Investigations into the murders committed by the National Socialist Underground (NSU), a far-right German neo-Nazi terrorist cell, were impeded by Germany's domestic intelligence service, renowned right-wing extremism analyst Hajo Funke said.
"The killings remain unsolved. On the contrary, they weren't fully examined, therefore there are still a lot of unknowns," Funke said, criticizing the German secret service BfV (Bundesamt für Verfassungsschutz) for destroying private documents and preventing agents and informants from testifying before judicial and parliamentary committees.
The NSU carried out nine murders of people with immigrant backgrounds, including eight Turkish immigrants and a Greek national, and the killing of a German police officer. Committed in various parts of Germany, the killings have long gone unsolved.
The German public first learned of the group's existence and its role in the murders in 2011 when two members, Uwe Mundlos and Uwe Bohnhardt, died after a bank heist, on Nov. 4, 2011.
Beate Zschape, the sole survivor of the group, was given a life sentence by Munich's Higher Regional Court in 2018 following a five-year trial.
Former German Chancellor Angela Merkel promised the victims' families that she would do everything in her power to investigate the murders and expose the neo-Nazi organization.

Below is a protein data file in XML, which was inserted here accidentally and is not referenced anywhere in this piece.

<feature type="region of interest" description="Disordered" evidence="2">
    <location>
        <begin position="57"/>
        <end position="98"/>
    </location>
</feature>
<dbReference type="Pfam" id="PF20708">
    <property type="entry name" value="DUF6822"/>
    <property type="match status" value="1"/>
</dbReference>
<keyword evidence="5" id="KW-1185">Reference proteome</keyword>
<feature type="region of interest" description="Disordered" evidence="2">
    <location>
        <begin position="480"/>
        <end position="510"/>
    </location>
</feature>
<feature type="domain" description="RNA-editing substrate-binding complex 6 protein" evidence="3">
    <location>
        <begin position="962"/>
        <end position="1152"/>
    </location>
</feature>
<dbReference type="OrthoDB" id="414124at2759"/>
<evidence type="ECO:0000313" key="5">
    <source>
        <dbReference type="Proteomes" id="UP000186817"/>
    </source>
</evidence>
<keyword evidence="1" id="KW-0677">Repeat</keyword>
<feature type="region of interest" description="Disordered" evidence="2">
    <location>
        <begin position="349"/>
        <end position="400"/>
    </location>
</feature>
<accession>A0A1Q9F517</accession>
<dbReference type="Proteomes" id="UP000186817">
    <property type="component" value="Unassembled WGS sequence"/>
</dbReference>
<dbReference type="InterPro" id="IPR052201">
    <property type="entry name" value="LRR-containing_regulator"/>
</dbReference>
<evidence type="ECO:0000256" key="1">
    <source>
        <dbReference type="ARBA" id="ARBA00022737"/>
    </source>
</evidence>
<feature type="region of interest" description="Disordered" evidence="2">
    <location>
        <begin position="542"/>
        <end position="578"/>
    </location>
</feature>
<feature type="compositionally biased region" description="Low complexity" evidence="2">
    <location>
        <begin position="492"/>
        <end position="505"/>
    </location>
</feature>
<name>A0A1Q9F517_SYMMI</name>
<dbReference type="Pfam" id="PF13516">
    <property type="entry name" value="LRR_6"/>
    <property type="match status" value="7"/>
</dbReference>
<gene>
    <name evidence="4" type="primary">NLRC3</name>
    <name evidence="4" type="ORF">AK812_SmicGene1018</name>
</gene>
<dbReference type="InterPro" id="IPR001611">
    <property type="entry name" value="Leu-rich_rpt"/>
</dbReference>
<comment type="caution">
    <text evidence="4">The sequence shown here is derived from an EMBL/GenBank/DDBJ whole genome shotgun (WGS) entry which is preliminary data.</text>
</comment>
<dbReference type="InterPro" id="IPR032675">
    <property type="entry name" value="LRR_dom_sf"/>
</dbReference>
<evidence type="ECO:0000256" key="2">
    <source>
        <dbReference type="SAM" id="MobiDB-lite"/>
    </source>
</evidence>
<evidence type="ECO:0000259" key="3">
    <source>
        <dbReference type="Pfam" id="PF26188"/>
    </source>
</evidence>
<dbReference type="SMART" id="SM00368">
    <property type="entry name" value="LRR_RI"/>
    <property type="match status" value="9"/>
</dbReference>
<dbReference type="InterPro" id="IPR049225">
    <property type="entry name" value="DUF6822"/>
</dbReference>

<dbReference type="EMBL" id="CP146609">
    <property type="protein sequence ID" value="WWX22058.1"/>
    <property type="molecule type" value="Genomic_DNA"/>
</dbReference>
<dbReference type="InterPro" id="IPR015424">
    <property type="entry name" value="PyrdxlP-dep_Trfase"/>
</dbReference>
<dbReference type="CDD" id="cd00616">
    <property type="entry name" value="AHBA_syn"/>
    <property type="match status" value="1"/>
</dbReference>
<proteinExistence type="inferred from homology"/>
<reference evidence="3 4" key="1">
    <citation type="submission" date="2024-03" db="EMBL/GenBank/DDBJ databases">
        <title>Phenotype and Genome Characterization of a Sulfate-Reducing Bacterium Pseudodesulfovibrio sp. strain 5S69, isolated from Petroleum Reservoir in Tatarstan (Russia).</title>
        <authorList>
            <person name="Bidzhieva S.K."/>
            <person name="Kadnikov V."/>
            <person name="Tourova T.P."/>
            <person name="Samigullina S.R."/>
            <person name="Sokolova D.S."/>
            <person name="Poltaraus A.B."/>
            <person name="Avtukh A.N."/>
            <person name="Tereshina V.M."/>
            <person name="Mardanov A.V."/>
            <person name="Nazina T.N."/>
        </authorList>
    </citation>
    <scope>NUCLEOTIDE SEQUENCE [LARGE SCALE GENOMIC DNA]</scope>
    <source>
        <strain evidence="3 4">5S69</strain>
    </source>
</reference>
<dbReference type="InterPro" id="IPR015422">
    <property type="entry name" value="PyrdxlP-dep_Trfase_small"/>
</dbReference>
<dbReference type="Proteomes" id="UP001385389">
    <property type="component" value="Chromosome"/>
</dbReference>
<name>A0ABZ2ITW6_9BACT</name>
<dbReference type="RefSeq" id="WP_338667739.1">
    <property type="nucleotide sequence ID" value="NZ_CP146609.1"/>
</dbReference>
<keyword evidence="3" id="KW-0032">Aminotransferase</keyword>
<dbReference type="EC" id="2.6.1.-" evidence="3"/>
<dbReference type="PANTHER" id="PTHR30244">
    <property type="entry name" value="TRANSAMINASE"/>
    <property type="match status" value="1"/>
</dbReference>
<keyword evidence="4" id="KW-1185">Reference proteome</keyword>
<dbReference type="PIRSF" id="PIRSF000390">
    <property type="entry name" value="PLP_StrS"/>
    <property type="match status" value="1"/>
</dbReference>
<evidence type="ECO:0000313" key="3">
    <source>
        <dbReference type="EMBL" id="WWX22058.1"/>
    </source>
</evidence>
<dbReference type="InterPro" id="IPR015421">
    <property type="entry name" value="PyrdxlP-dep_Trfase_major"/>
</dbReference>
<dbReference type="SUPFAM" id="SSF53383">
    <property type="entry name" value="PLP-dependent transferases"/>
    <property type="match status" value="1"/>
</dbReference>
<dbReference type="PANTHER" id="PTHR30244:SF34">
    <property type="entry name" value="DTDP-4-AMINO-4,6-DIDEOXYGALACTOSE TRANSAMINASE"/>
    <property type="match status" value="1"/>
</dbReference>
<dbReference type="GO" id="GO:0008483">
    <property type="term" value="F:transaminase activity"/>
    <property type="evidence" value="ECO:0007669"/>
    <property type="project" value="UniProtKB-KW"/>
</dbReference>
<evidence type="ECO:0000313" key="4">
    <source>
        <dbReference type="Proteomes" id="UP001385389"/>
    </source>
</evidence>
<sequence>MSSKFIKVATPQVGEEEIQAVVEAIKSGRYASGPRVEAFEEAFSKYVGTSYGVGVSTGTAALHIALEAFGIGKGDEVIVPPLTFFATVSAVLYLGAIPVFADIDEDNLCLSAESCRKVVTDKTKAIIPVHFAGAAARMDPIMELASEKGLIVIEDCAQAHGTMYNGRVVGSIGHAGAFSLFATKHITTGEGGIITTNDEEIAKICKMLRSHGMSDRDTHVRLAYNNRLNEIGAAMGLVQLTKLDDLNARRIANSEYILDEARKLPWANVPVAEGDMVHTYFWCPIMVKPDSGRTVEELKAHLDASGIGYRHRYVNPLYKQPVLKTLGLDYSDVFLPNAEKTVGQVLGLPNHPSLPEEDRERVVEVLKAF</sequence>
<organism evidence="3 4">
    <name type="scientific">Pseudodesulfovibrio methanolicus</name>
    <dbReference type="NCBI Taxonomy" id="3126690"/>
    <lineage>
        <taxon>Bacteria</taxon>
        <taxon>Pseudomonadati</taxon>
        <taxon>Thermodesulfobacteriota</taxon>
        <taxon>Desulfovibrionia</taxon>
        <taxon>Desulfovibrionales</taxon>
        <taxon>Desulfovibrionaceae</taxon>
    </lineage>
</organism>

"All issues must be developed and litigated," Merkel stated emphatically. But nothing happened.
Funke asserts that contrary to what the police reported, the NSU was supported by a wider network of neo-Nazis nationwide. He also said that powerful secret service forces were hindering the investigations into the murders. "They were keen to disguise things, people, and informants from coming to the fore," he alleged.
According to Funke, "I'm guessing that there are a lot (of others) who perpetrated similar acts and a lot of networking particularly in the municipalities of Chemnitz and Zwickau, that is abundantly obvious," he said.
"Additionally, there were secret service agents who worked for the agency, lived close by and interacted with them. Therefore, in my opinion, the secret service knew and still knows," he added.
Recent media reports have revealed that the BfV and its regional divisions had a large number of informants who had previous contacts with the NSU suspects.
Officials, however, denied any involvement. Funke claims that the NSU crisis has pointed to the "structural racism" among German security institutions and that these organizations require reform.
He added that although lessons could be learned from the NSU disaster, it was a complete failure and that the victims' families had been considered suspicious for years solely because they were immigrants. He also pointed out that the state's security institutions as well as the media and all other social institutions had failed.
According to Funke, the public and government institutions in Germany are now more aware of the issue of racism and the necessity for effective action is a must. He added that politicians and the media are responsible for confronting the racism issue in Germany.